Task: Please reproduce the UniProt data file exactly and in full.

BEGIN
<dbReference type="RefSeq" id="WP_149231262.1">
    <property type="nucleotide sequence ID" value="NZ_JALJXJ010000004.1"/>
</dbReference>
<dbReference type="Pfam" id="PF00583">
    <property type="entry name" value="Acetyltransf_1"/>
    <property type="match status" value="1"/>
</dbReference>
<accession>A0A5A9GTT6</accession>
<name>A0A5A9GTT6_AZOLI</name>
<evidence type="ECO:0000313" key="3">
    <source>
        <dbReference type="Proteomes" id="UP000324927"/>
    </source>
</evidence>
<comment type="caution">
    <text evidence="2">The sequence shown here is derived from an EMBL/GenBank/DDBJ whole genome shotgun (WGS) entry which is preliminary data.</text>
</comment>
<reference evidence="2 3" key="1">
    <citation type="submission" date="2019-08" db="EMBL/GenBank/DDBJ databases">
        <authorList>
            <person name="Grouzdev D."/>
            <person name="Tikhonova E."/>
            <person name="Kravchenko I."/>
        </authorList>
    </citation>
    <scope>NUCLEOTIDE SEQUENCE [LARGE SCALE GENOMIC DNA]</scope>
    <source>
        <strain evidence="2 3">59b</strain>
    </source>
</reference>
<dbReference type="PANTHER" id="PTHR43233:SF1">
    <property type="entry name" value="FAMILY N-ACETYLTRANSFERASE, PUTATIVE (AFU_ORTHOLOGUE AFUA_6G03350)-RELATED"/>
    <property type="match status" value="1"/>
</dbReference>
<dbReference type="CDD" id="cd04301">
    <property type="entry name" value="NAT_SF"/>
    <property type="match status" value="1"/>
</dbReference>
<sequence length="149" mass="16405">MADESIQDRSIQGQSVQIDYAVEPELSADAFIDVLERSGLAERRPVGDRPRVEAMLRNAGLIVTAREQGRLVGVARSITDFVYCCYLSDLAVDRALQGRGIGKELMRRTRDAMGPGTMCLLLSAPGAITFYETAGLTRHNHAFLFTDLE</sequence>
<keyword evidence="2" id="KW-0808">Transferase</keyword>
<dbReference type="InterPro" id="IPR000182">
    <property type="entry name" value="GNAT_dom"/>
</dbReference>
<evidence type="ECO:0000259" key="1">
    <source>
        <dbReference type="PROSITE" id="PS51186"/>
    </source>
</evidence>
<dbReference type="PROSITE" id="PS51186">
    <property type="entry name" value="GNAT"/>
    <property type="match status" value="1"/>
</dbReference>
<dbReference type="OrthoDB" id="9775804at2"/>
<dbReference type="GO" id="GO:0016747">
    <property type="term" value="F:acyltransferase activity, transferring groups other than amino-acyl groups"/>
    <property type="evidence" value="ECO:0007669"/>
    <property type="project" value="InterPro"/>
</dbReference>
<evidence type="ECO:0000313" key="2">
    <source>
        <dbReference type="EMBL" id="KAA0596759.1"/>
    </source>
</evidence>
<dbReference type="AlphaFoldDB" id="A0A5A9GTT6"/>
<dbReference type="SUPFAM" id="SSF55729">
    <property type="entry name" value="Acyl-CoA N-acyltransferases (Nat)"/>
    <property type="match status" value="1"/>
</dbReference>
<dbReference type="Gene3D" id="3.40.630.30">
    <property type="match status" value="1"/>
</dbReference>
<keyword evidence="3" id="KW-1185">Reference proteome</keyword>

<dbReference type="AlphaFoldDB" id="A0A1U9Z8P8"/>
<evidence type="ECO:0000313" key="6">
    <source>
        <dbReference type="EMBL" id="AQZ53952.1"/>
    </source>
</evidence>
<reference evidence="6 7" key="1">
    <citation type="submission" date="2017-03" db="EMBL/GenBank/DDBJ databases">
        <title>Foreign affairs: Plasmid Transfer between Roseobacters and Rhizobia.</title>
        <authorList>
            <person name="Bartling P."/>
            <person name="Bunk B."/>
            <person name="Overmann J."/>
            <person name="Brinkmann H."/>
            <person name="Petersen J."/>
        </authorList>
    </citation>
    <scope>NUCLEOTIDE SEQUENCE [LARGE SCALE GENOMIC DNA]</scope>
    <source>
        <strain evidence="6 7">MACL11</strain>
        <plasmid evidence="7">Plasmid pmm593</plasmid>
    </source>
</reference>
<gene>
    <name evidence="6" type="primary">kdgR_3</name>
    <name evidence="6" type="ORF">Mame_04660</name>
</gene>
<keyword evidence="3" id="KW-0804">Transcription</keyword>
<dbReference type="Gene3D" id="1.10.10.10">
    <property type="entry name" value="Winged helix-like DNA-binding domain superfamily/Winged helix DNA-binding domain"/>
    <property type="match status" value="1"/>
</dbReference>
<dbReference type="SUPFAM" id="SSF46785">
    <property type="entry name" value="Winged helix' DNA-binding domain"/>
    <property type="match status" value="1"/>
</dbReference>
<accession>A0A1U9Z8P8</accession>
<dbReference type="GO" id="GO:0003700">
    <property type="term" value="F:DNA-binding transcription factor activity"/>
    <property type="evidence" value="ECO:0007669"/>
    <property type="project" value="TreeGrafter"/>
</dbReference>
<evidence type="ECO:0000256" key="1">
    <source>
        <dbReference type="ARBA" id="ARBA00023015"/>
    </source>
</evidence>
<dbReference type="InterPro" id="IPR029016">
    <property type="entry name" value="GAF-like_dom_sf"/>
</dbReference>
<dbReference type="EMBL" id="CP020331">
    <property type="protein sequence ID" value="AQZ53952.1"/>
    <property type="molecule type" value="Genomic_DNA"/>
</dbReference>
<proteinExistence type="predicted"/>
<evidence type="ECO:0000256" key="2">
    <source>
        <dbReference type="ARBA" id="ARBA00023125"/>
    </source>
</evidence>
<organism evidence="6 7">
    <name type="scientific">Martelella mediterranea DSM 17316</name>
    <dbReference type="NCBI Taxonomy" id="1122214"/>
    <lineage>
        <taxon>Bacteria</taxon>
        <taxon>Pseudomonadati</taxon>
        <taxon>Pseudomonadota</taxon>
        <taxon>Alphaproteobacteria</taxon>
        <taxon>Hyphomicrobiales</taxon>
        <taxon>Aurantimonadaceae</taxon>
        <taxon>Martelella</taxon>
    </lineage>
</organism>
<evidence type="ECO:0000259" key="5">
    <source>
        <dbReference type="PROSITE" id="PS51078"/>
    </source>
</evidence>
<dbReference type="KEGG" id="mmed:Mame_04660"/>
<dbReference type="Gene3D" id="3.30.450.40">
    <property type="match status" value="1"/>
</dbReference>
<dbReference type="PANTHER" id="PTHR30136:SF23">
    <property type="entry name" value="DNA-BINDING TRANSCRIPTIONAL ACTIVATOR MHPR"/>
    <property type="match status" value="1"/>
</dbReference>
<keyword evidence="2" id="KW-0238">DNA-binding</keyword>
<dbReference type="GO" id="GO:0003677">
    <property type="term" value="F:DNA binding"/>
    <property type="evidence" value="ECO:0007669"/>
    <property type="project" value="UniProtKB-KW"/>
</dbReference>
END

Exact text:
<dbReference type="RefSeq" id="WP_149231262.1">
    <property type="nucleotide sequence ID" value="NZ_JALJXJ010000004.1"/>
</dbReference>
<dbReference type="Pfam" id="PF00583">
    <property type="entry name" value="Acetyltransf_1"/>
    <property type="match status" value="1"/>
</dbReference>
<accession>A0A5A9GTT6</accession>
<name>A0A5A9GTT6_AZOLI</name>
<evidence type="ECO:0000313" key="3">
    <source>
        <dbReference type="Proteomes" id="UP000324927"/>
    </source>
</evidence>
<comment type="caution">
    <text evidence="2">The sequence shown here is derived from an EMBL/GenBank/DDBJ whole genome shotgun (WGS) entry which is preliminary data.</text>
</comment>
<reference evidence="2 3" key="1">
    <citation type="submission" date="2019-08" db="EMBL/GenBank/DDBJ databases">
        <authorList>
            <person name="Grouzdev D."/>
            <person name="Tikhonova E."/>
            <person name="Kravchenko I."/>
        </authorList>
    </citation>
    <scope>NUCLEOTIDE SEQUENCE [LARGE SCALE GENOMIC DNA]</scope>
    <source>
        <strain evidence="2 3">59b</strain>
    </source>
</reference>
<dbReference type="PANTHER" id="PTHR43233:SF1">
    <property type="entry name" value="FAMILY N-ACETYLTRANSFERASE, PUTATIVE (AFU_ORTHOLOGUE AFUA_6G03350)-RELATED"/>
    <property type="match status" value="1"/>
</dbReference>
<dbReference type="CDD" id="cd04301">
    <property type="entry name" value="NAT_SF"/>
    <property type="match status" value="1"/>
</dbReference>
<sequence length="149" mass="16405">MADESIQDRSIQGQSVQIDYAVEPELSADAFIDVLERSGLAERRPVGDRPRVEAMLRNAGLIVTAREQGRLVGVARSITDFVYCCYLSDLAVDRALQGRGIGKELMRRTRDAMGPGTMCLLLSAPGAITFYETAGLTRHNHAFLFTDLE</sequence>
<keyword evidence="2" id="KW-0808">Transferase</keyword>
<dbReference type="InterPro" id="IPR000182">
    <property type="entry name" value="GNAT_dom"/>
</dbReference>
<evidence type="ECO:0000259" key="1">
    <source>
        <dbReference type="PROSITE" id="PS51186"/>
    </source>
</evidence>
<dbReference type="PROSITE" id="PS51186">
    <property type="entry name" value="GNAT"/>
    <property type="match status" value="1"/>
</dbReference>
<dbReference type="OrthoDB" id="9775804at2"/>
<dbReference type="GO" id="GO:0016747">
    <property type="term" value="F:acyltransferase activity, transferring groups other than amino-acyl groups"/>
    <property type="evidence" value="ECO:0007669"/>
    <property type="project" value="InterPro"/>
</dbReference>
<evidence type="ECO:0000313" key="2">
    <source>
        <dbReference type="EMBL" id="KAA0596759.1"/>
    </source>
</evidence>
<dbReference type="AlphaFoldDB" id="A0A5A9GTT6"/>
<dbReference type="SUPFAM" id="SSF55729">
    <property type="entry name" value="Acyl-CoA N-acyltransferases (Nat)"/>
    <property type="match status" value="1"/>
</dbReference>
<dbReference type="Gene3D" id="3.40.630.30">
    <property type="match status" value="1"/>
</dbReference>
<keyword evidence="3" id="KW-1185">Reference proteome</keyword>

<dbReference type="AlphaFoldDB" id="A0A1U9Z8P8"/>
<evidence type="ECO:0000313" key="6">
    <source>
        <dbReference type="EMBL" id="AQZ53952.1"/>
    </source>
</evidence>
<reference evidence="6 7" key="1">
    <citation type="submission" date="2017-03" db="EMBL/GenBank/DDBJ databases">
        <title>Foreign affairs: Plasmid Transfer between Roseobacters and Rhizobia.</title>
        <authorList>
            <person name="Bartling P."/>
            <person name="Bunk B."/>
            <person name="Overmann J."/>
            <person name="Brinkmann H."/>
            <person name="Petersen J."/>
        </authorList>
    </citation>
    <scope>NUCLEOTIDE SEQUENCE [LARGE SCALE GENOMIC DNA]</scope>
    <source>
        <strain evidence="6 7">MACL11</strain>
        <plasmid evidence="7">Plasmid pmm593</plasmid>
    </source>
</reference>
<gene>
    <name evidence="6" type="primary">kdgR_3</name>
    <name evidence="6" type="ORF">Mame_04660</name>
</gene>
<keyword evidence="3" id="KW-0804">Transcription</keyword>
<dbReference type="Gene3D" id="1.10.10.10">
    <property type="entry name" value="Winged helix-like DNA-binding domain superfamily/Winged helix DNA-binding domain"/>
    <property type="match status" value="1"/>
</dbReference>
<dbReference type="SUPFAM" id="SSF46785">
    <property type="entry name" value="Winged helix' DNA-binding domain"/>
    <property type="match status" value="1"/>
</dbReference>
<accession>A0A1U9Z8P8</accession>
<dbReference type="GO" id="GO:0003700">
    <property type="term" value="F:DNA-binding transcription factor activity"/>
    <property type="evidence" value="ECO:0007669"/>
    <property type="project" value="TreeGrafter"/>
</dbReference>
<evidence type="ECO:0000256" key="1">
    <source>
        <dbReference type="ARBA" id="ARBA00023015"/>
    </source>
</evidence>
<dbReference type="InterPro" id="IPR029016">
    <property type="entry name" value="GAF-like_dom_sf"/>
</dbReference>
<dbReference type="EMBL" id="CP020331">
    <property type="protein sequence ID" value="AQZ53952.1"/>
    <property type="molecule type" value="Genomic_DNA"/>
</dbReference>
<proteinExistence type="predicted"/>
<evidence type="ECO:0000256" key="2">
    <source>
        <dbReference type="ARBA" id="ARBA00023125"/>
    </source>
</evidence>
<organism evidence="6 7">
    <name type="scientific">Martelella mediterranea DSM 17316</name>
    <dbReference type="NCBI Taxonomy" id="1122214"/>
    <lineage>
        <taxon>Bacteria</taxon>
        <taxon>Pseudomonadati</taxon>
        <taxon>Pseudomonadota</taxon>
        <taxon>Alphaproteobacteria</taxon>
        <taxon>Hyphomicrobiales</taxon>
        <taxon>Aurantimonadaceae</taxon>
        <taxon>Martelella</taxon>
    </lineage>
</organism>
<evidence type="ECO:0000259" key="5">
    <source>
        <dbReference type="PROSITE" id="PS51078"/>
    </source>
</evidence>
<dbReference type="KEGG" id="mmed:Mame_04660"/>
<dbReference type="Gene3D" id="3.30.450.40">
    <property type="match status" value="1"/>
</dbReference>
<dbReference type="PANTHER" id="PTHR30136:SF23">
    <property type="entry name" value="DNA-BINDING TRANSCRIPTIONAL ACTIVATOR MHPR"/>
    <property type="match status" value="1"/>
</dbReference>
<keyword evidence="2" id="KW-0238">DNA-binding</keyword>
<dbReference type="GO" id="GO:0003677">
    <property type="term" value="F:DNA binding"/>
    <property type="evidence" value="ECO:0007669"/>
    <property type="project" value="UniProtKB-KW"/>
</dbReference>